Film ratings

Charm and good humor fit perfectly into this chic fairy tale

Good luck finding a sweeter, more innocent movie in 2022: “Mrs. Harris Goes to Paris” is a ravishing adaptation of the classic 1958 novel by Paul Gallico (“The Adventure of Poseidon”), in which a benevolent person pursues his goals, which are always slightly out of reach. It’s a formula tailor-made for audience satisfaction, and when done right, it’s nothing short of a miracle.

“Mrs. Harris,” directed by Anthony Fabian (“Louder Than Words”), tells the story of Ada Harris (Lesley Manville), a cleaning lady in 1950s London. Her husband disappeared during the war and she has spent the last decade and a half waiting for his return, doing hard jobs for rich people who don’t like her. When news of her husband’s fate finally arrives, Ada Harris realizes it’s time to stop waiting and follow her own dreams.

Ms. Harris’ dream seems much simpler than it is: she wants to buy a Christian Dior dress, an incredibly expensive purchase for which she has no practical use. She’s not going to the Oscars or a royal wedding. She just thinks Christian Dior dresses are beautiful, and she wants to have one — and if she saves and saves, she might be able to afford it.

Fabian does a wonderful job creating a world where people are lovely but circumstances are impossible. The first part of “Mrs. Harris Goes to Paris” is unusually long but absolutely vital, as Fabian (who co-wrote the screenplay with a trio of writers) understands that the harder it is for Mrs. Harris to get to Paris , the more satisfying it will be when she finally does. And the harder Mrs. Harris works, the more wonderful it is to see good karma returning to her and giving her exactly what she wants.

The filmmakers also understand that if we, the audience, don’t share Ms. Harris’s obsession with Christian Dior fashion, the movie won’t work on an emotional level. Endless credit, then, goes to costume designer Jenny Beavan (“Cruella”) for crafting the crisp, delicate dresses, and to cinematographer Felix Wiedemann for finding all the rays of light that make them sparkle. The dresses in “Mrs. Harris Goes to Paris” aren’t just props; they’re kind of alive, and they bounce in people’s arms with the urgency of adorable kittens wanting to be adopted.

The fashion drama

Ms. Harris’ story doesn’t end when she gets the money, of course. She still has to go to Paris, where she can’t afford a hotel room, and walk into Christian Dior with her everyday outfit. This is not nothing, since Dior is betting on glamor and exclusivity. In her path stands the grumpy Claudine Colbert (Isabelle Huppert, perfectly vicious), but still opens the door to her the sympathetic accountant of Dior, André (Lucas Bravo, “Emily in Paris”) and the model Natasha (Alba Baptista, ” Warrior Nun”), who secretly flatter each other.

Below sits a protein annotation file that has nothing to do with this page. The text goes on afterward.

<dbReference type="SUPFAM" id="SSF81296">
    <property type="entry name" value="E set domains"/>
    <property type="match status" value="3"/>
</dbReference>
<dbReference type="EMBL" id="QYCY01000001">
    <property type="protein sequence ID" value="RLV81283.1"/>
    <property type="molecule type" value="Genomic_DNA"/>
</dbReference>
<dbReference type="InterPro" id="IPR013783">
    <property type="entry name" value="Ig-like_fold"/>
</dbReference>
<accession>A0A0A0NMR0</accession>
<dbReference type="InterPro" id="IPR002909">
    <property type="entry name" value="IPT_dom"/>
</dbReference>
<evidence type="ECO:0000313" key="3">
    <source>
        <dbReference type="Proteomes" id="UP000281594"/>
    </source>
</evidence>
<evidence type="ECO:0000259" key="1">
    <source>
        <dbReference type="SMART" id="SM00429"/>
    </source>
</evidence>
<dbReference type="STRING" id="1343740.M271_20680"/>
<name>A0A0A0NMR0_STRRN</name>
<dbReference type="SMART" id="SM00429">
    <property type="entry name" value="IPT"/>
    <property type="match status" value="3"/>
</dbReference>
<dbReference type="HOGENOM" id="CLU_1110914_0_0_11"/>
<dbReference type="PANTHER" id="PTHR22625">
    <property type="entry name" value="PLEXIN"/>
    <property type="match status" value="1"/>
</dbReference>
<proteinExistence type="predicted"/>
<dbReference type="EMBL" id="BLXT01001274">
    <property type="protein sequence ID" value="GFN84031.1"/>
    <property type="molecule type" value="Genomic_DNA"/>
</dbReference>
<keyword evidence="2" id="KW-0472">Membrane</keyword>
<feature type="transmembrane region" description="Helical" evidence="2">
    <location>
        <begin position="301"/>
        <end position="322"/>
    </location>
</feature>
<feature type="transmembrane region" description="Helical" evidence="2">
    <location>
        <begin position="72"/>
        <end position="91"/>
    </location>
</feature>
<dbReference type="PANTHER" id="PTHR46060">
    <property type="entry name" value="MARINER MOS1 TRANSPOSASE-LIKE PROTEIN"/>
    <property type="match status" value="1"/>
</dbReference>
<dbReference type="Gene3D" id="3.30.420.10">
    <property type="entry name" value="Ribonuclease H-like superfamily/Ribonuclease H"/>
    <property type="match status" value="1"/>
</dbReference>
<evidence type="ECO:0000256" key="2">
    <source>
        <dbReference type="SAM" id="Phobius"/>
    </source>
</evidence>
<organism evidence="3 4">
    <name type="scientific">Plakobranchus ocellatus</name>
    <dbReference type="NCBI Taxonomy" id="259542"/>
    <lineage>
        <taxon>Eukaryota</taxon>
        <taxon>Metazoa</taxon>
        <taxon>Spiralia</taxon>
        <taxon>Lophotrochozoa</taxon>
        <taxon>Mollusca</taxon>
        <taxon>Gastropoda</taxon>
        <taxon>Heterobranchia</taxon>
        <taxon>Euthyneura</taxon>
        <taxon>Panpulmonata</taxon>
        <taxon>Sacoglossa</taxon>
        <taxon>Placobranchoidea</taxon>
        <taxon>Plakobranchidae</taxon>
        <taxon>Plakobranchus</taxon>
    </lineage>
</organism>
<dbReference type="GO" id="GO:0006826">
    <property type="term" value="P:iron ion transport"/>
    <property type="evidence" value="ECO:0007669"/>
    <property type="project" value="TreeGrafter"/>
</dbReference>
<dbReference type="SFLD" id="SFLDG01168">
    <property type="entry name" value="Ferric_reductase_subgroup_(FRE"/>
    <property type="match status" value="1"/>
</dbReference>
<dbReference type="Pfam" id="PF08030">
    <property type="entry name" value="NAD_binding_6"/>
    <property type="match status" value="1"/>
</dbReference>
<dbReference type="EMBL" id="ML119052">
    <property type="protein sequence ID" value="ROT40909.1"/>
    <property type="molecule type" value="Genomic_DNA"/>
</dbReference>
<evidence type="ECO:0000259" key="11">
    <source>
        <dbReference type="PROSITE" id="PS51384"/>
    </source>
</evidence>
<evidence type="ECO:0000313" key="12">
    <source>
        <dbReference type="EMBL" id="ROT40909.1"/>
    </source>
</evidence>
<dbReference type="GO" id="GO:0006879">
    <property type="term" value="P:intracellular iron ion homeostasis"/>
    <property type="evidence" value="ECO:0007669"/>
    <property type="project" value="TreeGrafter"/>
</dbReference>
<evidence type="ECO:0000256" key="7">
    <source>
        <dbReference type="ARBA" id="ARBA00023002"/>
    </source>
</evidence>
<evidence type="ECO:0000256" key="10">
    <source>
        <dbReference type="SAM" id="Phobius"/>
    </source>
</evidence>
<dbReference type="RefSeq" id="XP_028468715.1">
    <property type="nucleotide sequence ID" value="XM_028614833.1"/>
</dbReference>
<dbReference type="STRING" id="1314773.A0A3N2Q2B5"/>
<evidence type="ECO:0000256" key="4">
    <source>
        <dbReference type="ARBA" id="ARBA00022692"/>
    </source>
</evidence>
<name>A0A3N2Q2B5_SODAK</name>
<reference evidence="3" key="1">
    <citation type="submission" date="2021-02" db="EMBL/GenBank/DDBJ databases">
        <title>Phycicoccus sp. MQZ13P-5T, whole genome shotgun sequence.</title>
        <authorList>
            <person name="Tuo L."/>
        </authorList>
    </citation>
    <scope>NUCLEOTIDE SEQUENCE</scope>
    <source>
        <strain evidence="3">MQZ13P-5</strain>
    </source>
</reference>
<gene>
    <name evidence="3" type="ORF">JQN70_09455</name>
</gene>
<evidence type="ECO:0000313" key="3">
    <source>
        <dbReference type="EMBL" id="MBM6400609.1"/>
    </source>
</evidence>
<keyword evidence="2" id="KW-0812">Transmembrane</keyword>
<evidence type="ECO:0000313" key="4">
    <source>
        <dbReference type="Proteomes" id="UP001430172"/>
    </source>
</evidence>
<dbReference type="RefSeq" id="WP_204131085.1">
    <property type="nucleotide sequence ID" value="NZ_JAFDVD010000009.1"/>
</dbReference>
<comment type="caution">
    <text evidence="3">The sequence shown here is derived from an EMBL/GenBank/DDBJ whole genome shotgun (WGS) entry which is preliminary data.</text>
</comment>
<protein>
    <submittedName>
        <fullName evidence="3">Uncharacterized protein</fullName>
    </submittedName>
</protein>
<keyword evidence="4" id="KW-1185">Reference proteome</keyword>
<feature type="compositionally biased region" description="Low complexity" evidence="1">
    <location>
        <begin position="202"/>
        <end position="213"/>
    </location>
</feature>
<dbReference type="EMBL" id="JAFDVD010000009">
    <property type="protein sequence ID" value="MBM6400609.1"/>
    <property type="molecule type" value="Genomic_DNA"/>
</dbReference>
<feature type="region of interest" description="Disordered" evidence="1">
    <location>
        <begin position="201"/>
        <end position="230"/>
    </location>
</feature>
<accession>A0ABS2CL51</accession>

Things get complicated when Mrs. Harris discovers that, although she has enough money for the dress, the words high fashion means she can’t just take one off the rack. She has to stay in Paris for weeks even though she spends every penny on a luxury item. Fortunately, her dynamic spirit, good nature and helpful interfering ways foster fabulous goodwill from (almost) everyone she meets, and after working incredibly hard for an incredibly long time, “Mrs. Harris Goes to Paris” gradually shapes her with all the beautiful things she might need.

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It is perhaps the ultimate fantasy, that all good deeds are rewarded; making the world of Mrs. Harris just punishing enough to spark suspense, but just decent enough to work, is a balancing act that director Fabian deftly manages throughout the film.

“Mrs. Harris” doesn’t pretend the evils of the world don’t exist. The film is packed with classy commentary, sometimes surprisingly. The beautiful streets of Paris are constantly choked with trash due to a workers’ strike. And although Dior’s wealthy clients mock Ms. Harris for achieving her job, accountants are desperate to make her happy because, unlike all those wealthy royals, politicians and celebrities, she actually plans to pay them, and in cash, no less.

Lesley Manville wears the film beautifully – with perfect help from Jason Isaacs, Ellen Thomas, Lambert Wilson, Huppert, Baptista and Bravo – and refuses to make a second of her performance seem shallow or twee. If we don’t believe in Mrs. Harris, we can’t accept any part of this mid-20th century fairy tale, and we never doubt her for a second.

It’s a rare thrill to watch a charming movie that comes naturally through its charms. “Ms. Harris Goes to Paris” knows that plush is much more satisfying when it has depth, so you can really sink into it and feel the overwhelming comfort. Now let’s all hope for a crossover sequel where Mrs. Harris and Paddington Bear compete to see who can be more pleasantly enjoyable. (My money is on whoever wears Dior.)

“Mrs. Harris Goes to Paris” opens in US theaters July 15.